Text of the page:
Having invited the ire of the internet by trying to trademark their reaction videos, YouTubers the Fine Bros have backed off, canceling their controversial React World initiative and apologizing for building "a system that could easily be used for wrong." In a Medium post today, Benny and Rafi Fine said they have now rescinded all trademarks and applications for brands related to reaction videos (such as Teens React and Elders React). "The reality that trademarks like these could be used to theoretically give companies (including ours) the power to police and control online video is a valid concern," the brothers said in the post. "Though we can assert our intentions are pure, there's no way to prove them."
The Fine Bros apologized for building a system that could be used for wrong
As part of the pair's now-discontinued React World program, anybody who aimed to produce a reaction video — in the vein of one of the Fine Bros' well-known series — would have had to license the format from Benny and Rafi Fine and their company. News of the program — and its evasive delivery in a YouTube video — led to the brothers losing tens of thousands of subscribers, becoming the target of jokes by fellow YouTubers, and facing a barrage of abuse from commenters. A subsequent attempt to clarify the "confusion" only made matters worse, as Benny and Rafi tried to justify why it would be beneficial for everyone if they were forced to pay to use a generic video format.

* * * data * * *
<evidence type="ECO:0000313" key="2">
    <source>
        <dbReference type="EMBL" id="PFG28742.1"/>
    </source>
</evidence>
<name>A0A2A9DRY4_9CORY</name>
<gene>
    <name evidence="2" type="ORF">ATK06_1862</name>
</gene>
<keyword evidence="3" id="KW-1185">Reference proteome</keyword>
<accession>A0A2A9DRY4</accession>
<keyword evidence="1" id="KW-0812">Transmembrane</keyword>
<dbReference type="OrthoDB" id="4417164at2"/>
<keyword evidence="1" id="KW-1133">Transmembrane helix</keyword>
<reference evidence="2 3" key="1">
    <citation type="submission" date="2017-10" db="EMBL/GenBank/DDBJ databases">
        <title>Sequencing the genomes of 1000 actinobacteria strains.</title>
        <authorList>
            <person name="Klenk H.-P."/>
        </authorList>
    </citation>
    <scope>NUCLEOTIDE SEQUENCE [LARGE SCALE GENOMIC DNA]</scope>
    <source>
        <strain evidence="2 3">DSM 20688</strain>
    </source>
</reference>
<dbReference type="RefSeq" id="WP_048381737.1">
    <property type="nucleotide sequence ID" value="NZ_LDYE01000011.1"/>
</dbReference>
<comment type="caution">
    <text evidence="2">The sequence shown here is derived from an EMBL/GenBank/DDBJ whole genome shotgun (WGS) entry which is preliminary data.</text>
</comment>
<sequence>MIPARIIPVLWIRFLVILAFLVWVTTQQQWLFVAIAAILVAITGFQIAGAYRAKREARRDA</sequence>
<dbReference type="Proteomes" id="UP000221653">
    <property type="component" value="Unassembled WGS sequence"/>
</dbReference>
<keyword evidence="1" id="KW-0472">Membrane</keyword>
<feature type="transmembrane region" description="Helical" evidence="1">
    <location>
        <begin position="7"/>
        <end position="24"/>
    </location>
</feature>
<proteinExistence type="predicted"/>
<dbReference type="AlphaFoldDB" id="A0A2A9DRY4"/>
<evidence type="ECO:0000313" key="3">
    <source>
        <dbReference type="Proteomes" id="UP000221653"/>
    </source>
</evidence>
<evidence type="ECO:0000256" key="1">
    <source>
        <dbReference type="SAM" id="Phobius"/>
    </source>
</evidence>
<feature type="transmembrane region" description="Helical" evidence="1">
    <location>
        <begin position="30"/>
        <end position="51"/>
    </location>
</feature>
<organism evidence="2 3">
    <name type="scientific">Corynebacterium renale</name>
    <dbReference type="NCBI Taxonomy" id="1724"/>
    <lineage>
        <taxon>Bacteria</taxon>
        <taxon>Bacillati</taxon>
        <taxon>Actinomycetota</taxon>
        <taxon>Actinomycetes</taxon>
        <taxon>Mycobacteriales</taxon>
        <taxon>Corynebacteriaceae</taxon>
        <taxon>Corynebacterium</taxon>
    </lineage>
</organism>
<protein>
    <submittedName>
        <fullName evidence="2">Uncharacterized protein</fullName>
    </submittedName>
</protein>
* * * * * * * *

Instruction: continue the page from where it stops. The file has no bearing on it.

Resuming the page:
In addition to the cancelation of the React World initiative, the Fine Bros say they're releasing all of their channel's Content ID claims. The brothers say that most claims through Content ID — YouTube's own technology that scans uploaded files to see if they belong to someone else — are legitimate, leveled against re-uploaded versions of their own videos, but ask those who've had their own original reaction videos removed to contact them.
"This has been a hard week," Benny and Rafi write, but even after the onslaught of criticism they've faced over the past 24 hours, with big-name YouTubers calling their project a cynical cash grab, the brothers still have more than 13 million subscribers. Today's U-turn should help dampen the firestorm further, but it's yet to be seen whether the duo will be able to shake off the association with their failed project — the internet has a long memory.